EVERYBODY NEEDS FOOD
No joke – there are people in our parish community and suburban area that can’t always afford food, and sometimes go without.
Sitting in a warm house trying to decide what to have for dinner, is a dream for some in our parish area. While there may be a variety of reasons why some families are short on food and we might debate the causes, the most important thing is that parents and their children, and the elderly, that are missing out get something to eat.
A warm grateful thanks to St Vincent de Paul’s 21 collectors at Pak 'N Save, Kilbirnie on Saturday 27 May, for taking part in the six-monthly SVDP Foodbank Appeal. Through the kind generosity of the eastern suburbs shoppers 75 boxes of food and other items were collected. Also, $267 cash was donated. Organiser Brendan Quirk from our Seatoun & Miramar Conference looked back on previous collections - this one was the best ever! 30 boxes of food and items were also collected by the other Conferences at a similar event on the same day in Johnsonville.
Shoppers entering the supermarket are politely handed a list of items people struggling to buy groceries might most appreciate. They are asked to add one or more of these items to their shopping and as they leave the supermarket drop the items in at the collection table. The appeal is also a practical way in which Holy Trinity parishioners as collectors make a difference, giving of their time and talents to loving, humble service to others (“blessed the one who is kind to the poor” Proverbs 14.21). This is just one of the ways so many of our Holy Trinity parishioners support the mission of our own local SVDP Conference.
Collectors are at the supermarket for only an hour out of their Saturday morning. Collectors either distribute the list of requested items or sort the donated goods at the collection table. The response collectors receive from shoppers is invariably one of whole hearted support. Shoppers appreciate being able to do something useful in helping those in trouble. They are keen to donate actual food items knowing they will go straight to people in need,distributed by the SVDP Centre in Newtown mainly and by local Conferences around Wellington.
A big shout out to Pak N Save Kilbirnie who have supported the collection in the eastern suburbs over a number of years.
Feast day at Holy Cross
In early June Holy Cross School celebrated the feast day of Marcellin Champagnat. He founded a religious order known as the Marist Brothers who dedicate their lives to teaching young people.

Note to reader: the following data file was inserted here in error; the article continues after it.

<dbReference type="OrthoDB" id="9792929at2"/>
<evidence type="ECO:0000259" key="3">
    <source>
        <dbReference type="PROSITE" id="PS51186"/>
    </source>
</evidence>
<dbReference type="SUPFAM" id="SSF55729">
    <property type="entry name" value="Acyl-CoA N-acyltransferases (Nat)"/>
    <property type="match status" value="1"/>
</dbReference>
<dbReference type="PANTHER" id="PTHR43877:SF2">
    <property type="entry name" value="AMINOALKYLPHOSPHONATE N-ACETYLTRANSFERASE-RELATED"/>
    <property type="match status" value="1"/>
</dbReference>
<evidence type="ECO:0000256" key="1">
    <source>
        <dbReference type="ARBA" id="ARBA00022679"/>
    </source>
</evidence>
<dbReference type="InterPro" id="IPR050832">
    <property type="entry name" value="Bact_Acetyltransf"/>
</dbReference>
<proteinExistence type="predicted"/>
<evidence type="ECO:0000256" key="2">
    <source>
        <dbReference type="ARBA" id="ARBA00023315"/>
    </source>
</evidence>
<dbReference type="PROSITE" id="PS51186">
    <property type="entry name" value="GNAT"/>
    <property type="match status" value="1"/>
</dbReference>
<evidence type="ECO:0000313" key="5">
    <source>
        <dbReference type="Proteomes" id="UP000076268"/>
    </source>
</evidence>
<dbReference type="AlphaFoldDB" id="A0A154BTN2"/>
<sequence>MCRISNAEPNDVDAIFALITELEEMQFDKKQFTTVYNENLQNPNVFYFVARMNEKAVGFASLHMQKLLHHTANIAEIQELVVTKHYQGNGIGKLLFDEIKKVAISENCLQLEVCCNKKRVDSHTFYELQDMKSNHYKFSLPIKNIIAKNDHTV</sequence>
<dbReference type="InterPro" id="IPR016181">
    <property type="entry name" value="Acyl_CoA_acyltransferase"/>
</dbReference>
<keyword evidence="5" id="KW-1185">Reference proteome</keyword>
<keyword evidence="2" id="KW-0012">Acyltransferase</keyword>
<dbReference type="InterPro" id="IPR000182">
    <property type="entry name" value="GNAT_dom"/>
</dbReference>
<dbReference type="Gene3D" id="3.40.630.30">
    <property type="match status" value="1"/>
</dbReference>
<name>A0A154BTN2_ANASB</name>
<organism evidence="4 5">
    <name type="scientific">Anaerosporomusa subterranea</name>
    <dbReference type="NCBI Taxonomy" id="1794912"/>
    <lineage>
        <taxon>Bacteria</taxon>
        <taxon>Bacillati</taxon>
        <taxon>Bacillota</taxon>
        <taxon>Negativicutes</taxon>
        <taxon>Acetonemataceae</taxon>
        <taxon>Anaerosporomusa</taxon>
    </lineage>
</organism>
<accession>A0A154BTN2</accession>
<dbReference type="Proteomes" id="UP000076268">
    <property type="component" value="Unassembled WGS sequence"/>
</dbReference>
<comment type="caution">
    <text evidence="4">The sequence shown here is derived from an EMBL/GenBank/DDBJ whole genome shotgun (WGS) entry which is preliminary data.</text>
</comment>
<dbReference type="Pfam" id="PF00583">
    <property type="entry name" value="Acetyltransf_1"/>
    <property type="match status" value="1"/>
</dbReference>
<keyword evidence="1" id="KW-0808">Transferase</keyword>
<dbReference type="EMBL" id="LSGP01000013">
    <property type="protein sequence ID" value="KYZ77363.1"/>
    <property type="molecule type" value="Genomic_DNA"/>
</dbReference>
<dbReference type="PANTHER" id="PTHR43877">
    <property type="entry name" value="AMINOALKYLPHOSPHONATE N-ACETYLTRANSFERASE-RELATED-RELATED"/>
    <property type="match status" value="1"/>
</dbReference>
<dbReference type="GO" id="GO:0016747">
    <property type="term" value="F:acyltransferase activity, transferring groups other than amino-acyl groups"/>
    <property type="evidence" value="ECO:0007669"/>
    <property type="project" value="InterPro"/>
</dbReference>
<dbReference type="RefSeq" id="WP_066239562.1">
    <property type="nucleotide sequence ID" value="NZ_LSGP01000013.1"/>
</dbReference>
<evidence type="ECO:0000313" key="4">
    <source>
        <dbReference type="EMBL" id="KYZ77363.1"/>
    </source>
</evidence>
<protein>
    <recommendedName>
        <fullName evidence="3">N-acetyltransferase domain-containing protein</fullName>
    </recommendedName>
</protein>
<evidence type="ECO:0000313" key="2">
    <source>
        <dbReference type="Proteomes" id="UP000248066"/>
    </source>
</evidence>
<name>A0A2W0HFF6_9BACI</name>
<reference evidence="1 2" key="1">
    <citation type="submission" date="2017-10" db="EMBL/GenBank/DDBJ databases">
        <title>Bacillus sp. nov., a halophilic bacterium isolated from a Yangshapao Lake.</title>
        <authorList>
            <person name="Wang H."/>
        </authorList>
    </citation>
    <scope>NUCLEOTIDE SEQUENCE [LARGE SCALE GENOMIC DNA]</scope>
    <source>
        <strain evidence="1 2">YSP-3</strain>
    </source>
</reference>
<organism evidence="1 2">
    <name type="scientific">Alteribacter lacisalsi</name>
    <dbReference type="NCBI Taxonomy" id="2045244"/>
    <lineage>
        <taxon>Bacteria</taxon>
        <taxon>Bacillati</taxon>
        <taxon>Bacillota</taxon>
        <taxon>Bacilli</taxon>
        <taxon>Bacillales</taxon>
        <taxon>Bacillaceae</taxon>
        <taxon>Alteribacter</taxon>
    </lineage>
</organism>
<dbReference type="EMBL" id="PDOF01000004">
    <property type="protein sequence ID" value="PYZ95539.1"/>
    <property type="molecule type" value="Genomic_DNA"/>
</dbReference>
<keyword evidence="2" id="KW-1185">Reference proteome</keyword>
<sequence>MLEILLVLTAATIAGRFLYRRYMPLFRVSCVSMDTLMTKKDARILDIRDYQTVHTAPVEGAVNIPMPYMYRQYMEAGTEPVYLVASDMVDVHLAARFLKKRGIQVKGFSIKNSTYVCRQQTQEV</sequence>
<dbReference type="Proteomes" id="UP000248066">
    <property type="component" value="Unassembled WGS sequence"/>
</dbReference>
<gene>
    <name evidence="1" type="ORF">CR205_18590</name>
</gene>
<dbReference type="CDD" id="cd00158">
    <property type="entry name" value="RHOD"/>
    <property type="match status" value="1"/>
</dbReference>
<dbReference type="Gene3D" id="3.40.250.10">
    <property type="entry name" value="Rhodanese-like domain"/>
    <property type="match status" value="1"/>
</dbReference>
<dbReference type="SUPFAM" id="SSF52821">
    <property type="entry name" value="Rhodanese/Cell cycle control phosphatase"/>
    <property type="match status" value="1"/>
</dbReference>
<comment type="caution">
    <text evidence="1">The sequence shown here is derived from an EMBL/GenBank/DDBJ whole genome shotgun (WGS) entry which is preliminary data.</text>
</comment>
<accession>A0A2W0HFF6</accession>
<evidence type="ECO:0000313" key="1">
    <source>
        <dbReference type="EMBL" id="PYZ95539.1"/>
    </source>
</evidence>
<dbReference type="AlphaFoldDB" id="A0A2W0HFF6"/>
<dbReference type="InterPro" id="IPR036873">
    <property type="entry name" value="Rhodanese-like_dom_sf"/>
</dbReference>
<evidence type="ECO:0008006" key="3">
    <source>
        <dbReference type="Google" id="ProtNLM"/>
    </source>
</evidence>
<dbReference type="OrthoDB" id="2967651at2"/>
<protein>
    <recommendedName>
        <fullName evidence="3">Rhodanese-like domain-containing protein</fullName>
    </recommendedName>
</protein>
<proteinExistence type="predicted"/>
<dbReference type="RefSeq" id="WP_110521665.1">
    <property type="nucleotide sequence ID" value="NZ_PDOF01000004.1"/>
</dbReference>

Eighty-five years ago here in Miramar the Brothers opened up a school known as Marist Miramar; the original building now houses our Year 6-8 classes. In 1987 two schools, Holy Cross Miramar and Marist Miramar joined together and became Holy Cross Miramar.
On the feast day Holy Cross students spent the day learning about the Marcellin and the Marist Pillars and how we uphold these today. Thank you to Mr Kelly Smith and Mr Solia who prepared and presented this learning to all of our classes.
During the month, new ministers were commissioned. These ministers not only share the Word of the day but also Eucharist. While Mass is the pinnacle of our celebrations here in the parish lead by our priests Fr Ephrem and Fr Gregory, they can’t be in all places at all times. In their absence, the new ministers can lead us in special liturgy.
New minister Tony Sutcliffe (pictured with the books to be used for special liturgy) says his parents were very proud when he became a Justice of the Peace, if they were still around they would have been ecstatic at his new position. Other new ministers are Patricia O’Donnell, Leona Foster, Malia Falani-Andrews and Frances Meech. Congratulations to them all!
Jubilee celebrations continue
During the month St Patrick’s Church hosted all of the priests in the Archdiocese celebrating jubilees. Three celebrated 60 years, five 50 years and two, including Fr Gregory, 25 years. It was a wonderful celebration of thanks giving.
Feast day at St Anthony’s
Recently, St Anthony’s School enjoyed celebrating St Anthony's Feast Day. Students completed activities during the day centered around learning more about our school's crest. Thank you to Davinia Penman and Takahe Class who organised our special liturgy in the afternoon. The students and staﬀ enjoyed a new school tradition of chocolate cake for morning tea. Thank you to Vince McArley and Nicolette Pink for making the amazing cake - it was delicious!!
Cardinal John visits
On Friday the 12th of May Cardinal John came to visit St Patrick’s Primary School. The whole school was excited. We had two students to welcome him, their names are Akash and Matthew. Afterwards we sang our school song. Cardinal John talked about his favourite parts of being a: priest, bishop, archbishop and cardinal. He also talked a little about his background like how he got taught by the St Joseph’s sisters and went to St Joseph’s school. The Cardinal also talked about his coat of arms and what it means to him. At the top of his coat of arms is a hat that cardinals used to wear. In the middle, there is a bible. The A means the alpha and the O stands for omega (the beginning and the end). He chose his motto from the prophet Baruch ( 5:4 ). Behind the bible there is a shepherd’s staff this is symbolic of a shepherd and his sheep. Behind the staff there is a Metropolitan cross. When Cardinal John was about to leave two students named Angelei and Daniel thanked him and sang a song called Mo Maria.
WHAT IS A SYNOD?
It’s easier to say what a Synod isn’t, than what it is. A Synod is not a parliament. It cannot change Church teaching, as that is a matter for the universal Church. A Synod is not a business summit or a conference where people come to listen to speakers and make decisions.
The people who participate in a Synod are asked to prayerfully discern together where the Holy Spirit is taking us.
A Synod can make recommendations to the Archbishop about pastoral directions and priorities. When he makes decisions on the recommendations, they apply across the Archdiocese.